Saturday, September 13, 2008

The Shingle Scrap Palace

I think that’ll be the new name for The Petch House: The Shingle Scrap Palace. It has a nice ring to it, don’t you think?

So, my experiment in high-end cabinet making continues. I’ve had some success working on the center section. That is the 18X18 inch section in the middle in the diagram above. The plan was to use up some of the 800+ redwood shingle scraps I had left over from when I did some exterior repairs a few years ago.

This was one of those things that I really had no idea how it was going to work, so I decided to do it first. I didn’t want to plan on it, only to find out 2 months down the road when I go to assemble the damn things that my hair-brained scheme was nothing more than just that: a hair-brained scheme.

The shingle scraps were about 6-inches square so I squared them up to 5.75-inches. They also have a slight taper to them, as shingles are want to do. I thought about using a bunch of little shims, but that seemed like a lot of work. Instead, I doubled them up by stacking two together to off-set the taper. Picture two wedges opposing each other to create a level surface.

This worked well, but not perfect. There was some sanding to do, but it wasn’t too bad. I would have needed to do almost as much sanding anyway because shingles are rough-sawn. Even if they had laid perfectly flat there still would have been the pronounced saw marks to deal with.

These are front and back views of the back section. The opening in the center is for a door. I built the frame with pocket screws, like you would a face frame, and then 1.25 inch bards to attach the shingle scraps.

These are the 2 sides. After the shingle scraps were nailed on to the face-frame I sanded it all down. It didn’t take too long. The one on the right is the first I did and it is already partially sanded in this picture.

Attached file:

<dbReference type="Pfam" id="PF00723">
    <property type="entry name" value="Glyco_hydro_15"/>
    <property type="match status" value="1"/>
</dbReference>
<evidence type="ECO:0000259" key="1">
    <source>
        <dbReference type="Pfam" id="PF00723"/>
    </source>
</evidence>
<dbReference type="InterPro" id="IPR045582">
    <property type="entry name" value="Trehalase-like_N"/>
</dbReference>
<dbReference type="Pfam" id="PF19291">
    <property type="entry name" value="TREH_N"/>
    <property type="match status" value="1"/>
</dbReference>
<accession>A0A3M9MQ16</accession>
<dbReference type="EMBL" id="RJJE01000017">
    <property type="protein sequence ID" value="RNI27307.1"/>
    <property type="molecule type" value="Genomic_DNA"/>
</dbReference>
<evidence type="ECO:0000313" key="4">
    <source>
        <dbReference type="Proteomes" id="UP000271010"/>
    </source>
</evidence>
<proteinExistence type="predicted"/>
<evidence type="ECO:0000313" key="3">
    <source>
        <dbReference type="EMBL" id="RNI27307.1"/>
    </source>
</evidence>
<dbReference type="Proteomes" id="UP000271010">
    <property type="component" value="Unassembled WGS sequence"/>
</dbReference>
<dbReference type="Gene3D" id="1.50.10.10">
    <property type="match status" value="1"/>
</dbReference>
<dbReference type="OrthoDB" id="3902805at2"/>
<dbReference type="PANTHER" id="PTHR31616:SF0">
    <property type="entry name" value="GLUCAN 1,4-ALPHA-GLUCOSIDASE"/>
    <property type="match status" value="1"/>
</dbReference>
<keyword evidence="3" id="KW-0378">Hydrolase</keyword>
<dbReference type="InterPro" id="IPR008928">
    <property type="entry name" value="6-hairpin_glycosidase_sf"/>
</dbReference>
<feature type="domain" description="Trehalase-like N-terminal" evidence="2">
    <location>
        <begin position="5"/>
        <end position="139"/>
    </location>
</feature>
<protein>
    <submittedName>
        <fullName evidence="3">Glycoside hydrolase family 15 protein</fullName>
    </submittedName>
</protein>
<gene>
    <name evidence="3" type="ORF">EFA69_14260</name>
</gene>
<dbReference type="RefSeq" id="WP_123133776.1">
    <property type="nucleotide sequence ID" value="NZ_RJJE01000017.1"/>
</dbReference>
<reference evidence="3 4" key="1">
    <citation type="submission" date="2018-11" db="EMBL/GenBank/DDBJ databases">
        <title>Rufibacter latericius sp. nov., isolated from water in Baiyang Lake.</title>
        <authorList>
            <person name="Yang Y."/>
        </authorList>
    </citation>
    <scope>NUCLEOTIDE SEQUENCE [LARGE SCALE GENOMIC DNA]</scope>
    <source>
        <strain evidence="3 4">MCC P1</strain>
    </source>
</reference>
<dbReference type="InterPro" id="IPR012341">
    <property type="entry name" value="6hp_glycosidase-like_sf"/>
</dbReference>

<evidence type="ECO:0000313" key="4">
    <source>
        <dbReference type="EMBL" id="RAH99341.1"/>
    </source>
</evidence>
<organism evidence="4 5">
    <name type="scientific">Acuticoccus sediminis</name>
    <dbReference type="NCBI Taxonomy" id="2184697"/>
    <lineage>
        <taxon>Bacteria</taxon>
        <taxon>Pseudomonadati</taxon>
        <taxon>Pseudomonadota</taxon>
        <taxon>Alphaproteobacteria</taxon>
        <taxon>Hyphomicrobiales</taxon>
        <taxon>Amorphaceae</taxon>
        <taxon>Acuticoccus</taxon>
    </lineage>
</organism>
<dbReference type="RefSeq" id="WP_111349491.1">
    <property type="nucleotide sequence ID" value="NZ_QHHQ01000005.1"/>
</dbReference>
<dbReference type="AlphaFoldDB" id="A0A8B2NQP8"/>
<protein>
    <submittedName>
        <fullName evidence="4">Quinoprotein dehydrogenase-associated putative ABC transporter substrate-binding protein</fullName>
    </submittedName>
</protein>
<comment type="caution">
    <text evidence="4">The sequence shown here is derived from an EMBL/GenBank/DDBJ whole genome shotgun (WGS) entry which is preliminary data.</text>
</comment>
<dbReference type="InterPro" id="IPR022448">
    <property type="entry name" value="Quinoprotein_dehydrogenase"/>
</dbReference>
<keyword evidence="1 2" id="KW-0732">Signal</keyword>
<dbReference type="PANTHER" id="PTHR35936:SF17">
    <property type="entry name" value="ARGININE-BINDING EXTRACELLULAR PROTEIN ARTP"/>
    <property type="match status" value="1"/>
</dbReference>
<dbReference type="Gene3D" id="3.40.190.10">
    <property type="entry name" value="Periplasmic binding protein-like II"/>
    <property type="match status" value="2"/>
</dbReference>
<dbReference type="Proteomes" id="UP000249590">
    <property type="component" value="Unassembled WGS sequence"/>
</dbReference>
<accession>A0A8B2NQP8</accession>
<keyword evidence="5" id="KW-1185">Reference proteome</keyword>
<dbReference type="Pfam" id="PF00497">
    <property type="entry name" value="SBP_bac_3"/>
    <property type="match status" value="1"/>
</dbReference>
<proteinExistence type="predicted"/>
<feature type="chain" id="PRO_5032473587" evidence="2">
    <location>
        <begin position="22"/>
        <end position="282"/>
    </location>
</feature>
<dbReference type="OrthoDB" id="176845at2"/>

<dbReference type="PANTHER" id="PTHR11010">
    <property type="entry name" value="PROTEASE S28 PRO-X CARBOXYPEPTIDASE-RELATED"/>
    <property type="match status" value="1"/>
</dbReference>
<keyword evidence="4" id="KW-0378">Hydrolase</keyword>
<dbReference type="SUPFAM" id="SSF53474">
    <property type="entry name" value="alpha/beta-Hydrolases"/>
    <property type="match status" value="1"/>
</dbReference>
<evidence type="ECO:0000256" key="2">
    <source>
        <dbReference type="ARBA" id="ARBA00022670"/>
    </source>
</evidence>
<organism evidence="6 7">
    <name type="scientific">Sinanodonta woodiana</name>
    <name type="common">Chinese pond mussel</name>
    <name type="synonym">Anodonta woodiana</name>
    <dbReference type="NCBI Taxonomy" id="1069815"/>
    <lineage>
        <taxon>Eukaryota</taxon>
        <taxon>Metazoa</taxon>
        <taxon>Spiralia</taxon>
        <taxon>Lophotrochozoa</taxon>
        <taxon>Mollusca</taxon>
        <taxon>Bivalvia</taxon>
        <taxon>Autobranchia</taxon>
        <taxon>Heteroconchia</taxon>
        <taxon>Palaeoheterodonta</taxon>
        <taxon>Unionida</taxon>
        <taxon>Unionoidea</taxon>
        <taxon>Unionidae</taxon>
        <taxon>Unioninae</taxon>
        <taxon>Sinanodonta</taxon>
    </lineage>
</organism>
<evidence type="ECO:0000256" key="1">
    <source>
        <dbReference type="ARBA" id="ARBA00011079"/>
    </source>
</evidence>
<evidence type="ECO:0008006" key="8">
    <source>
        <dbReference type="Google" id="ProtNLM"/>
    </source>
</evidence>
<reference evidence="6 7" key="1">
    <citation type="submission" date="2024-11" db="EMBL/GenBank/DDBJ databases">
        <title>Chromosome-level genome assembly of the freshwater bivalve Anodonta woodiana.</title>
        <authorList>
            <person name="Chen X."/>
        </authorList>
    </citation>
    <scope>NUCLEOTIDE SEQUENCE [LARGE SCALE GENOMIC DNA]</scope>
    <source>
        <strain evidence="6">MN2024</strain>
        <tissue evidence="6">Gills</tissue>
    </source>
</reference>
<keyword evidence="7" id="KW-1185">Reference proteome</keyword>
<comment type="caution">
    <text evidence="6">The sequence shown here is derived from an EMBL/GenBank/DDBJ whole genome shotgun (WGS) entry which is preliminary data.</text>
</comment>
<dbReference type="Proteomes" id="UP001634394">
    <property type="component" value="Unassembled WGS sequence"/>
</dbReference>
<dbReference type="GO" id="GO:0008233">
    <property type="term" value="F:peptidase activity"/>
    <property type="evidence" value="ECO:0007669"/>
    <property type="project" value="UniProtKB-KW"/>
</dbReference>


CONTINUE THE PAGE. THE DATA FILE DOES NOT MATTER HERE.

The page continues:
The last part was to add the trim. This is not really assembled. The trim is just sitting there right now. I was just curious how it would look. I bought a pair of opposing router bits which are made for this sort of thing. The rails and stiles in this test are 1.5-inches wide. I may try some different sizes of trim before I settle on a final trim. I think it’s going to work, though.

This was the first section I built and I wish I had been more selective with the shingles. The long back section and the other side section all have nice, tight, straight grain shingles scraps and even some curly redwood. I considered making a new side piece to replace this, but I probably won't.


Chaz said...

Damn! You're even cheaper than me, and you STILL make it look nicer!

Jayne said...

Still laughing about "The Shingle Scrap Palace". Too funny!

petite tête de chou said...'re doing all of this yourself (fuck yes!)whoops...sleeping in tubs, on the floor, with the a gorgeous house/home/project...Do you see an end with this project?

Kathy from NJ said...

Greg, you are absolutely amazing. That cabinet will be a showpiece.

Greg said...


When people ask I say I'm 6 years in to a 10 year project. Who knows how accurate that is.

Anonymous said...

i love your reclaiming/resurrecting stuff. it's seeming like the antidote to a lot of bad news these days. thanks and party on.

SmilingJudy said...

OMG! I had no idea what you were thinking when you started talking about building cabinets with shingles. Brilliant! And it looks gorgeous. Great job as usual!